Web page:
The project kicks off this Saturday with an open house at the Roosevelt Center from 10:00 a.m. until 2 p.m. where residents can learn more about the project and how they can get involved in the effort to ensure Greenbelt remains “a national model of an attractive, livable, affordable and healthy community.” The effort will begin with several community events this summer leading up to a design charrette with AIA members in September where architects will work with community members to put ideas to paper. For more information about the project, contact UMD Professor and Greenbelt resident Jim Cohen at jimcohen at umd.edu.

> > Download an informational flyer about the project (PDF)

Byrd Stadium Expansion Details Released

Tyser Tower

Byrd Stadium

We first heard about the expansion of Byrd Stadium back in August and a concurrent naming rights sale to Chevy Chase Bank. We’re now getting word on the specifics of the project from a press release:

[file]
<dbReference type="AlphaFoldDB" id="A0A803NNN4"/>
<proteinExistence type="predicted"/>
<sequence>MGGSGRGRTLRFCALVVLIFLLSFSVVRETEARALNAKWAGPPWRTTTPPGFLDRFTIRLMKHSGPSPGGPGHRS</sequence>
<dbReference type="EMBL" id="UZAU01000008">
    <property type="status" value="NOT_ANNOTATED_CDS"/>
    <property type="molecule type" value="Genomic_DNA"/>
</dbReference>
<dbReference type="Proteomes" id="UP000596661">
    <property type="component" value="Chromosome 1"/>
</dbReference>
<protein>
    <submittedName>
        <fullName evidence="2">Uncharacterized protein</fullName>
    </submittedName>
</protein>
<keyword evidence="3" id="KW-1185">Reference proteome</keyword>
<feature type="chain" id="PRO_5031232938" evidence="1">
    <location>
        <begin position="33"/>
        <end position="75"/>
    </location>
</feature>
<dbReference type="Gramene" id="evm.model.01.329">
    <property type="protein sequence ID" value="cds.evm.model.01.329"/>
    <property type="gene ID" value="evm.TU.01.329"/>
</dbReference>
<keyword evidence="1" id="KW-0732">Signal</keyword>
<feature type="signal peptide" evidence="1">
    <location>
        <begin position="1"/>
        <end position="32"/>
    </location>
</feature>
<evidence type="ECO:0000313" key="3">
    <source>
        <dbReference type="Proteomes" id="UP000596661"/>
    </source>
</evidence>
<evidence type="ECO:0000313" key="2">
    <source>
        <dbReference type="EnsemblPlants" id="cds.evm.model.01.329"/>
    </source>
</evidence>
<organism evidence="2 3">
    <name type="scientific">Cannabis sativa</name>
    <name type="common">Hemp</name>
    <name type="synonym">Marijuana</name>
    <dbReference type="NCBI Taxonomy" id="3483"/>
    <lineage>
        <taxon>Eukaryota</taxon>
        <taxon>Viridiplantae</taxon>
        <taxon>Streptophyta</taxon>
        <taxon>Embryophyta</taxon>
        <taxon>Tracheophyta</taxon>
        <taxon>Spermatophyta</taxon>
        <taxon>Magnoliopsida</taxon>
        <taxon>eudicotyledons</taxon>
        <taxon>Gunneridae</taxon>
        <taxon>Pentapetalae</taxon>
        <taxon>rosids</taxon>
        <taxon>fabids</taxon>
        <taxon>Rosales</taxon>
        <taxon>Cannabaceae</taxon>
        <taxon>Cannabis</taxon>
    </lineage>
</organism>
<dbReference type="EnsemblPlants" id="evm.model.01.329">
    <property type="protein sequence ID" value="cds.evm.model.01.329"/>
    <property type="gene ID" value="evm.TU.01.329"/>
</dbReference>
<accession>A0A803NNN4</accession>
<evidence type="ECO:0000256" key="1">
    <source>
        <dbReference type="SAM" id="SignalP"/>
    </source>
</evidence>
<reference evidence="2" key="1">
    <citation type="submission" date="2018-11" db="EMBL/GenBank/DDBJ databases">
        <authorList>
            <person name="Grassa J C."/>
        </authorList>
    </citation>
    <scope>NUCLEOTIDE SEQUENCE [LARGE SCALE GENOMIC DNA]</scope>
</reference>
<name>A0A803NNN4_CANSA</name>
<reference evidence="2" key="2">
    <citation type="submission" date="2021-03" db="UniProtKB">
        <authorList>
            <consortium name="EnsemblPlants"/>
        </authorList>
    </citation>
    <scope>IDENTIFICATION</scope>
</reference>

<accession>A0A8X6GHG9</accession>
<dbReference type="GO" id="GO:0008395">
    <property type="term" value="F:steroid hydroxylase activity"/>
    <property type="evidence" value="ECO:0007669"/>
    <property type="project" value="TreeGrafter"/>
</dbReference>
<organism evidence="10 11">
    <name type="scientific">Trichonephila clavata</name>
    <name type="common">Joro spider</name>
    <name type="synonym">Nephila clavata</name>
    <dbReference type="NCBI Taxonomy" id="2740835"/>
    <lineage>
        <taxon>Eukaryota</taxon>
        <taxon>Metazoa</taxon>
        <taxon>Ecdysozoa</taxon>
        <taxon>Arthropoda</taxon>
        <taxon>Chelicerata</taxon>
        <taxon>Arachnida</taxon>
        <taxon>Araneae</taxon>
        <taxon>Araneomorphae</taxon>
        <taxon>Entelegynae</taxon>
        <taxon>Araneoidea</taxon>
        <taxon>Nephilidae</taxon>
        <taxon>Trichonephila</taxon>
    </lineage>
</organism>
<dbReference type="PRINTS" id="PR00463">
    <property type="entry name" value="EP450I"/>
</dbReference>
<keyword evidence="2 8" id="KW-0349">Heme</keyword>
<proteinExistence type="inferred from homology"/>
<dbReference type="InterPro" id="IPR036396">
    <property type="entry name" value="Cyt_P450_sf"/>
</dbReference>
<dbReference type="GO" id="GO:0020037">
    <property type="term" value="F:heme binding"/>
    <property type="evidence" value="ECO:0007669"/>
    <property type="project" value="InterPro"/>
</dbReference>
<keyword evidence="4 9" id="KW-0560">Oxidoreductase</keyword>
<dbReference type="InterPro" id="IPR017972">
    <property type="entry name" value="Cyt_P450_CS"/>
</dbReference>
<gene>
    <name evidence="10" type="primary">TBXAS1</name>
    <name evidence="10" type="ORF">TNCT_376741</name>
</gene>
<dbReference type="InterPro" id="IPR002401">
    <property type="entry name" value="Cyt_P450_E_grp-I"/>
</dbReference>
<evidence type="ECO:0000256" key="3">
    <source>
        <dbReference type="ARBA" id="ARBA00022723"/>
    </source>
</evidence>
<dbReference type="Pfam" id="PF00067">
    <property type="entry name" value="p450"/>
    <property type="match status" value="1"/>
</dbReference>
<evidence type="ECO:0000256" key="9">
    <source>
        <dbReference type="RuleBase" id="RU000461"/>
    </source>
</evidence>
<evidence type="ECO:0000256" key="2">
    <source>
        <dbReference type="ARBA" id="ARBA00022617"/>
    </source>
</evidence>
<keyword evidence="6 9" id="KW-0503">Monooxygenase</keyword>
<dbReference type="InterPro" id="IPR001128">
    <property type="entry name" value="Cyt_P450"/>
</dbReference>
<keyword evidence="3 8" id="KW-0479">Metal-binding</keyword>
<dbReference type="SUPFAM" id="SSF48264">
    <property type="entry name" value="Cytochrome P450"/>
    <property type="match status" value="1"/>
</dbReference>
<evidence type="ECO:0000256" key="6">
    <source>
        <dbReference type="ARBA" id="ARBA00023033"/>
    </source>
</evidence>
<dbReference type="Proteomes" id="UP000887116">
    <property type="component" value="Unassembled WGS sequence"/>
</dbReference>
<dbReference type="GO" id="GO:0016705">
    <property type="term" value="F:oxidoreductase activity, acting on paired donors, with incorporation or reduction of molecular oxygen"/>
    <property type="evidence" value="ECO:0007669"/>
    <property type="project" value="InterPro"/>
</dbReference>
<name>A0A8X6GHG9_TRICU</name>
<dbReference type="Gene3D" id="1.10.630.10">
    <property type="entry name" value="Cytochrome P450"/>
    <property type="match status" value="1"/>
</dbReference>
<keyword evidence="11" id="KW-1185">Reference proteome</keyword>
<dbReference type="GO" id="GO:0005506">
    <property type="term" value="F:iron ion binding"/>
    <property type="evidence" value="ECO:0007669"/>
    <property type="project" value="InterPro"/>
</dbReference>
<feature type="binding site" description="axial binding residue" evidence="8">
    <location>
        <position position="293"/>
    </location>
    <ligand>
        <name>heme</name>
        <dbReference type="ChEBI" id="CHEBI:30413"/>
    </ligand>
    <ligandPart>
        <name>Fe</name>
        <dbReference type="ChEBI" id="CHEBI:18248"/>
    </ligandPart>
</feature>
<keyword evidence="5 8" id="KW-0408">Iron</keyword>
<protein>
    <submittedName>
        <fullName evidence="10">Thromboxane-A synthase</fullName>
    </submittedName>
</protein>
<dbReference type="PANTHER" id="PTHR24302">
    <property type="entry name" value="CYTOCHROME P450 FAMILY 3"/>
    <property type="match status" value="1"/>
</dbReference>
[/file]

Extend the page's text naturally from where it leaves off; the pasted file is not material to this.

Phase I (August 2010 delivery – pictured above):

* Dramatic expansion of Tyser Tower
* Addition of 64 luxury suites featuring indoor and outdoor seating
* Addition of 500 mezzanine-level seats featuring heated and covered seating
* New Presidential Suite with seating for 200
* New work areas for television, radio and print media
* New work areas for coaches and game-day operations staff
* New team store
* Enhanced seating for disabled customers
* Installation of a new state-of-the-art video board above the west end zone.

Phase II and beyond (Undetermined delivery):

* Installation of railings on stairways to enhance fan safety and comfort
* Installation of chairback seating in the 200 level of the north side
* New restrooms and concessions on the south side
* Lowering of the playing field to improve sight lines for the first 10 rows
* Painting of roofs along the concourse
* Expansion of the Gossett Team House to improve athletic training and locker room facilities
* Addition of nearly 8,000 seats in the west end zone, bringing capacity to about 60,000.

Byrd Stadium

Mazza Saga Continues

Mazza 11x17 Site Plan“Unbelievable” is the only way to describe the scene at the County Council chambers this morning in Upper Marlboro. The developer of the proposed 630 bed graduate student housing project Mazza Grandmarc (LOCATION) finally came before the Council almost a year after Councilmen Dernoga “called up” the project for review. They poured over the Detailed Site Plan in painstaking detail – covering everything from architectural critiques to storm water management and (unsubstantiated) traffic concerns. The talks at times became extremely heated – especially between Dernoga and the applicant’s lawyer.